“ManTech International will have to pay at least $2.1 million to two former employees.
A jury ruled in favor of Kevin and Muge Cody, husband and wife, on Nov. 18 and ordered that the company pay them $800,000 in compensatory damages and $1.35 million in back pay damages.
The total amount could go higher after front pay damages are assessed. The couple claims they were fired by the company after they raised False Claims Act allegations that the company knowingly underbid the costs of a contract for maintaining mine resistant vehicles and then billed the government claiming the higher costs were unexpected.
Kevin Cody was a president and general manager for a unit of ManTech’s Technical Services Group. Muge Cody worked within ManTech’s global contingency operations division.
ManTech claimed that they were fired as part of a company layoffs, according to a statement from the Cody’s legal team.
According to a ManTech statement, the allegation that the company did anything fraudulent was “baseless and was dropped by the plaintiffs.”
The company plans to appeal the ruling against it over the wrongful termination.
According to a copy of the False Claims Act suit the Cody’s filed, ManTech won a $2.85 billion contract in 2012 to provide vehicle support maintenance for more than 15,000 MRAP vehicles in Iraq and Afghanistan.
As the contract moved forward, both Kevin and Muge Cody discovered what they claimed were defective pricing. They said the company depressed their fringe rate from 60 percent to 47 percent as part of a price to win strategy. This strategy lowered the fringe costs by more than $12 million and helped the company win the contract, according to the lawsuit.
After award, the company began billing the higher fringe rate as “unplanned increases in the Fridge rates via Variance Rate Revenue charges, which the U.S. Government paid,” according to the lawsuit.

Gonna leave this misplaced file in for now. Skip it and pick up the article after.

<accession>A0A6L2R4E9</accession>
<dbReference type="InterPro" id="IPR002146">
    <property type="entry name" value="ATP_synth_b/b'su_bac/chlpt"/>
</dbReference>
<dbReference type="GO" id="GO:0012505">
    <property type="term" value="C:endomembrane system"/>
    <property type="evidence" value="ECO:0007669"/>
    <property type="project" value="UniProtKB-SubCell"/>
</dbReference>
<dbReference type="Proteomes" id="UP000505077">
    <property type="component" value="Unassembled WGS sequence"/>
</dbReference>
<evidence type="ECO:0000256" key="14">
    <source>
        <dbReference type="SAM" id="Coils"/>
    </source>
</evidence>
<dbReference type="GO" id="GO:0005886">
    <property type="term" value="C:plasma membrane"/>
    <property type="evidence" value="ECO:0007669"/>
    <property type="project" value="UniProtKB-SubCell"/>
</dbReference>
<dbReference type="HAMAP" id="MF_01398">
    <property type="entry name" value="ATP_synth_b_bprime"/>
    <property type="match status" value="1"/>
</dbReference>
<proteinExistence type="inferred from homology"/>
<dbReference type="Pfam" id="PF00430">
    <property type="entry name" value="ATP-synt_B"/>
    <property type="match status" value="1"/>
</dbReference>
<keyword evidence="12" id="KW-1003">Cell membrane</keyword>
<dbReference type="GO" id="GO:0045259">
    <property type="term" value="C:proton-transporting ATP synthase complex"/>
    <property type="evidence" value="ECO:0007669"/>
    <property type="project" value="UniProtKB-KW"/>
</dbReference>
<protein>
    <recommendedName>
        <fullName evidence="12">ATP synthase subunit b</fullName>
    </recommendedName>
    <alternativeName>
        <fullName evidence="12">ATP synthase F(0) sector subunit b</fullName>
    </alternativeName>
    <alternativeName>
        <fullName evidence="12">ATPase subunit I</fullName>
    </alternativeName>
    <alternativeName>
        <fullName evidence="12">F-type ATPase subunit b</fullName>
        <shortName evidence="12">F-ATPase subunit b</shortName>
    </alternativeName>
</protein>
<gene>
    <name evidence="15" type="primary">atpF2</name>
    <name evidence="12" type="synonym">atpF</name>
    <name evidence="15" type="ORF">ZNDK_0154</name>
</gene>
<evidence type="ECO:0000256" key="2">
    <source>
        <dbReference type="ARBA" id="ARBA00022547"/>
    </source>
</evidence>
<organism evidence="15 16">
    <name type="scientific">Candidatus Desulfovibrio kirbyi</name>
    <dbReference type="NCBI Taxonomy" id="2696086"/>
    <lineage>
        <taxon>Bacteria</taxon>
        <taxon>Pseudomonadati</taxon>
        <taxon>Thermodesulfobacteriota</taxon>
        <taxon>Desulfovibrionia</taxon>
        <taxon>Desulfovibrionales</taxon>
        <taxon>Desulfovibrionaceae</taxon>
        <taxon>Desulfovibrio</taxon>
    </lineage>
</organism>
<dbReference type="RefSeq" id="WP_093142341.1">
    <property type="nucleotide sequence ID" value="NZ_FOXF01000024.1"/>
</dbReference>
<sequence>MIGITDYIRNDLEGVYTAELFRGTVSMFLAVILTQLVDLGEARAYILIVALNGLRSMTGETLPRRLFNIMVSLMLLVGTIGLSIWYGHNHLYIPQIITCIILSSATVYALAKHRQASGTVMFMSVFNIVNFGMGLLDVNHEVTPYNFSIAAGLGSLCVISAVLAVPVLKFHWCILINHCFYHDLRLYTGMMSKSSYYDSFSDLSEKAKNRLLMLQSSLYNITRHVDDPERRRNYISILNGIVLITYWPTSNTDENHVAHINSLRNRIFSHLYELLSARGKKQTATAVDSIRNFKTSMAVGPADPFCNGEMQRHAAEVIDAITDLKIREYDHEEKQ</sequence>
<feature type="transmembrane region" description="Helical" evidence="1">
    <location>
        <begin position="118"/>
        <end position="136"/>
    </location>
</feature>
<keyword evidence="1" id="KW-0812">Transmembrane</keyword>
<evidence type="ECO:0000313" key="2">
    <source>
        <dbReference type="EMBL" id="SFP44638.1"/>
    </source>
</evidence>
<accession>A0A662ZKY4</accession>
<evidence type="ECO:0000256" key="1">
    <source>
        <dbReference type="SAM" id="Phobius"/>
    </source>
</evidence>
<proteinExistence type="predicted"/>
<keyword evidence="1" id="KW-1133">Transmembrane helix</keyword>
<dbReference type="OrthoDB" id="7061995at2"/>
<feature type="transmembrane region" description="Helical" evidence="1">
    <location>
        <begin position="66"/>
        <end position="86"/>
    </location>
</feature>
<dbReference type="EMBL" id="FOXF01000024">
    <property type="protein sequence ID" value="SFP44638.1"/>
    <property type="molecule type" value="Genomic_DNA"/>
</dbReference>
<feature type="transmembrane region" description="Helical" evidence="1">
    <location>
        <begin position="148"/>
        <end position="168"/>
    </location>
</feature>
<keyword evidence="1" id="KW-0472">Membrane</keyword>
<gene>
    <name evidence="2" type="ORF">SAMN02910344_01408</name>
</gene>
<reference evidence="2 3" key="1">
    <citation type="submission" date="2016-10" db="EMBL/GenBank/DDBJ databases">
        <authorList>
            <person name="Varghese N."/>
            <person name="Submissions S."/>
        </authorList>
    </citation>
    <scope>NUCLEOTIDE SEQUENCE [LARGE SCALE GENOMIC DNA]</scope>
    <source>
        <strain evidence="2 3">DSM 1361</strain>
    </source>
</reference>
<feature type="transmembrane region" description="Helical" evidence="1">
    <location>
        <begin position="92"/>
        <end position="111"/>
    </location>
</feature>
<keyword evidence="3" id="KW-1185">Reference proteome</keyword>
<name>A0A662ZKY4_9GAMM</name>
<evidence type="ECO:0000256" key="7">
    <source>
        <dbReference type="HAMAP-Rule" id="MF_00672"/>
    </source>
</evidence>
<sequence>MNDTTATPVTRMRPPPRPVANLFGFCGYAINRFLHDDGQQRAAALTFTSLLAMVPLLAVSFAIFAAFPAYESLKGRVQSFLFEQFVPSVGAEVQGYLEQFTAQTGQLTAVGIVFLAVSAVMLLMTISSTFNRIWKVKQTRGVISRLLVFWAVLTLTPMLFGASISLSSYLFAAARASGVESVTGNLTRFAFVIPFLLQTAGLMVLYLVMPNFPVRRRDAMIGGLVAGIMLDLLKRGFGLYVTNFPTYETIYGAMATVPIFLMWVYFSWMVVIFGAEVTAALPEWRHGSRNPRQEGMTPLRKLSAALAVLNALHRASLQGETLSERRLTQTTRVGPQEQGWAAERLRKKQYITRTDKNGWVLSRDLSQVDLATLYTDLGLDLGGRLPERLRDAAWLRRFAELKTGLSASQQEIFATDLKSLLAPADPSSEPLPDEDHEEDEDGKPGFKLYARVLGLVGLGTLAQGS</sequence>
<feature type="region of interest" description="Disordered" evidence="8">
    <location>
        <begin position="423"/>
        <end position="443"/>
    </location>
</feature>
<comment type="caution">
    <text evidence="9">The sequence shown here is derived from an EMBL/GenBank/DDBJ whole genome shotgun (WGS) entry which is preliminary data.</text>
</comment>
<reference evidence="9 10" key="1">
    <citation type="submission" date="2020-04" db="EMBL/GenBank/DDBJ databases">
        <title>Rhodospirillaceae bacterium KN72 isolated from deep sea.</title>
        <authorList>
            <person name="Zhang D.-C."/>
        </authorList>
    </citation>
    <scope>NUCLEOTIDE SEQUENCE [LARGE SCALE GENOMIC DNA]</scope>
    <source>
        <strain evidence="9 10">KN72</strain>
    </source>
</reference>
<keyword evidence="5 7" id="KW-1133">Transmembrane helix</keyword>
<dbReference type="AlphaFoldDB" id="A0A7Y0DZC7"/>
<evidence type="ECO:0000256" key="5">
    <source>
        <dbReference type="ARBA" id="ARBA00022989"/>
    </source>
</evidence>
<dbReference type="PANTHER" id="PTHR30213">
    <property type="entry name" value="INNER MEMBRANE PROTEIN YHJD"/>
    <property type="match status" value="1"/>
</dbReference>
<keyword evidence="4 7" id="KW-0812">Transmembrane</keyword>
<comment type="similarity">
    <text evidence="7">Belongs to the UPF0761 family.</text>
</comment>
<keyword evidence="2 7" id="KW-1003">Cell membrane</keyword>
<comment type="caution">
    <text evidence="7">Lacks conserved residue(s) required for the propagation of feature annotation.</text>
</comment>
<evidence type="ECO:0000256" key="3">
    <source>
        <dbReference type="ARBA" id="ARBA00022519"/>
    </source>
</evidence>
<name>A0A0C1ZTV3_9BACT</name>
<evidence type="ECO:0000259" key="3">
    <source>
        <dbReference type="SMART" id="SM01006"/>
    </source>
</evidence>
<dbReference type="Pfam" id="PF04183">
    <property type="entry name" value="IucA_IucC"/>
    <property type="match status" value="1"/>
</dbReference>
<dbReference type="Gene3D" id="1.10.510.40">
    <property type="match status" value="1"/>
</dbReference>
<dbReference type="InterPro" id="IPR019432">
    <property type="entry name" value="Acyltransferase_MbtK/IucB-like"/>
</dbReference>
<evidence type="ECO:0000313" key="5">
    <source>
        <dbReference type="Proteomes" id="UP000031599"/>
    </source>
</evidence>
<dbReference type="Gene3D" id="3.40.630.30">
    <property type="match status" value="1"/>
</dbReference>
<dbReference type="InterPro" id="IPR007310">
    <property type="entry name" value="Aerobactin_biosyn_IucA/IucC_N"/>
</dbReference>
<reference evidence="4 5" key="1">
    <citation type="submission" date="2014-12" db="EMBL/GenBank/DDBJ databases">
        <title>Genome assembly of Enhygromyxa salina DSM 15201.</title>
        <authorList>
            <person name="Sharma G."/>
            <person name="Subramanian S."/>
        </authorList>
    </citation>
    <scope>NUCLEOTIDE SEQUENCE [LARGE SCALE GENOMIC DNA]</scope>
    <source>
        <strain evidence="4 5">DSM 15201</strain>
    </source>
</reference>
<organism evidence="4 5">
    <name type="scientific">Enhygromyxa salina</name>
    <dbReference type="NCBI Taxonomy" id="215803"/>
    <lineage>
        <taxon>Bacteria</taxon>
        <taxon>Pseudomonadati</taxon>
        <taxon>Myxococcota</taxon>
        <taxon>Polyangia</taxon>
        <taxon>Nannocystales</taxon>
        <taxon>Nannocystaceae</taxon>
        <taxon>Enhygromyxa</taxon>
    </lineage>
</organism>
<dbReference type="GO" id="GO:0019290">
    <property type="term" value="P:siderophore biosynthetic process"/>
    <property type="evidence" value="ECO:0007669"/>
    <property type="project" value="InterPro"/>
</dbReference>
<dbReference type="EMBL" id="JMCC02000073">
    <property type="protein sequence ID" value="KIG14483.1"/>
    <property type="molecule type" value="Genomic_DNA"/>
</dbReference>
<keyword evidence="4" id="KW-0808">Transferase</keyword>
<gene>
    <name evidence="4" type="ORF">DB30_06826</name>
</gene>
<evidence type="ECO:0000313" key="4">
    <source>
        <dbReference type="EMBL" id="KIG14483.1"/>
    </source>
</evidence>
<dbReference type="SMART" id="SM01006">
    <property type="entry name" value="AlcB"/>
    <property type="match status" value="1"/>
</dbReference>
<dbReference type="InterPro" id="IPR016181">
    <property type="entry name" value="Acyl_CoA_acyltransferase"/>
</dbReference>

The Cody’s lawsuit alleges that ManTech billed the government an extra $9.2 million from December 2012 to September 2013 so it could recoup its indirect costs.
But these allegations were never brought to trial and were dropped by the Codys, according to ManTech’s statement.
When the Cody’s raised these issues, the company retaliated against them, first with demotions and finally by firing them.
Under the False Claims Act, the couple sued for wrongful termination and had a civil trial last week in U.S. District Court in Alexandria, Va. The trial lasted for five days.
They were represented by The Employment Law Group, which specializes in cases involving discrimination and illegal treatment of employees including those facing retaliation for reporting wrongdoing and whistleblowers.
“The jury’s verdict on Friday was a strong endorsement of the protections offered by the False Claims Act to good-faith whistleblowers such as the Codys and a cautionary tale for employers who believe they can get away with retaliation,” said R. Scott Oswald, managing principal at the law firm, in a statement.
Again, I want to note that ManTech says they plan to appeal the verdict. This one might not be over yet.”